Naltrexone, smoking behaviour and cigarette withdrawal
- Cite this article as:
- Sutherland, G., Stapleton, J.A., Russell, M.A.H. et al. Psychopharmacology (1995) 120: 418. doi:10.1007/BF02245813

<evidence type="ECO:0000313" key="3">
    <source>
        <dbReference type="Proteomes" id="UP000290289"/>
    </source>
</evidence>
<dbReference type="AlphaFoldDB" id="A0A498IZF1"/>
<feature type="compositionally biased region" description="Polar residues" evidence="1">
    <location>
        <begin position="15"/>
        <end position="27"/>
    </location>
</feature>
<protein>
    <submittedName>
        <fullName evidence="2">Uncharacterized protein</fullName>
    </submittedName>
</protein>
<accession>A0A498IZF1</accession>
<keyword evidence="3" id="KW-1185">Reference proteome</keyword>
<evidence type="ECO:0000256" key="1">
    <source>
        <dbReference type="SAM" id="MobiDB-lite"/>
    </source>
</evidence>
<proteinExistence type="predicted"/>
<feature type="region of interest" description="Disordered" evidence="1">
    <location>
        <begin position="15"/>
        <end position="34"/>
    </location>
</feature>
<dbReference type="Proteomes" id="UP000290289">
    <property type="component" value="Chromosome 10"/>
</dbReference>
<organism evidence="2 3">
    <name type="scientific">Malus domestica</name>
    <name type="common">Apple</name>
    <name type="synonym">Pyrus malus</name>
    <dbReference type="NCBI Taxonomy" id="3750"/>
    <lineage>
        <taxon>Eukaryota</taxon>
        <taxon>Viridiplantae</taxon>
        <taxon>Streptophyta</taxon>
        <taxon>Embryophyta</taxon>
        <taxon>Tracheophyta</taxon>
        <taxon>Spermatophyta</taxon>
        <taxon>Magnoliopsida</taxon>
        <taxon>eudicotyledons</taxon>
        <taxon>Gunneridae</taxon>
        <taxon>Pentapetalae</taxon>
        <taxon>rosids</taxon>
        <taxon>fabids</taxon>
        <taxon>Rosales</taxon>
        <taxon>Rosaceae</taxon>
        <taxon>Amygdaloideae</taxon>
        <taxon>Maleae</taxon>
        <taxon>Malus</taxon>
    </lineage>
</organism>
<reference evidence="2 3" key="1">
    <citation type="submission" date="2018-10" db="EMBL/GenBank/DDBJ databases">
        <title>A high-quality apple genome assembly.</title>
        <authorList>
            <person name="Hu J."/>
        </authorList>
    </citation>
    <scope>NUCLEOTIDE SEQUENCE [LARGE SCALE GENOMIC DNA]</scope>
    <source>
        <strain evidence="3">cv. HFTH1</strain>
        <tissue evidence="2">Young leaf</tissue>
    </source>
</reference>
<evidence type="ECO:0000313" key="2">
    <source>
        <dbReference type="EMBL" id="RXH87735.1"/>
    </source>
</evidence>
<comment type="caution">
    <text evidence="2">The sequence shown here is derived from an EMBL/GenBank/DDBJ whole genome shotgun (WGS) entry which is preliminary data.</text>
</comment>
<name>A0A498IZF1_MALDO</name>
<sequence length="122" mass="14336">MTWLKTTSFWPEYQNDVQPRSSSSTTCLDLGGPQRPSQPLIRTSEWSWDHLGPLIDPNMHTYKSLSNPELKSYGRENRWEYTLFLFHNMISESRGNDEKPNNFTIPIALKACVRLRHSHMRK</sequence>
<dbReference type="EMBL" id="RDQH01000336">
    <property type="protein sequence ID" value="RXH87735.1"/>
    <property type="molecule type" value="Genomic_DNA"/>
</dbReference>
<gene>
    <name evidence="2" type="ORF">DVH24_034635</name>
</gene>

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In order to examine the role of endogenous opioids in the reinforcing effects of nicotine, a double-blind, placebo-controlled, cross-over design was used to study the effects of the opiate antagonist, naltrexone, on smoking behaviour and cigarette withdrawal in 12 heavy smokers. Although naltrexone (50 mg) appeared to reduce the perceived difficulty of abstaining during 24-h cigarette withdrawal, other withdrawal symptoms were unaffected. Naltrexone also had no effect on a variety of biochemical and behavioural measures of nicotine intake or on subjective satisfaction and enjoyment from the first cigarette smoked after 24-h abstinence. Similarly naltrexone (100 mg) had no effect on smoking behaviour, nicotine intake or satisfaction from smoking during a 48-h period of ad libitum smoking. However, during the ad libitum smoking period naltrexone caused mood changes of the kind that occur during tobacco withdrawal. Since nicotine intake and smoking behaviour were unaffected, the mood changes are unlikely to have been mediated by blockade or any other form of opioid interaction with nicotinic mechanisms. These findings provide evidence against the notion that the endogenous opioids are involved in mediating the reinforcing properties of nicotine in smokers under normal conditions.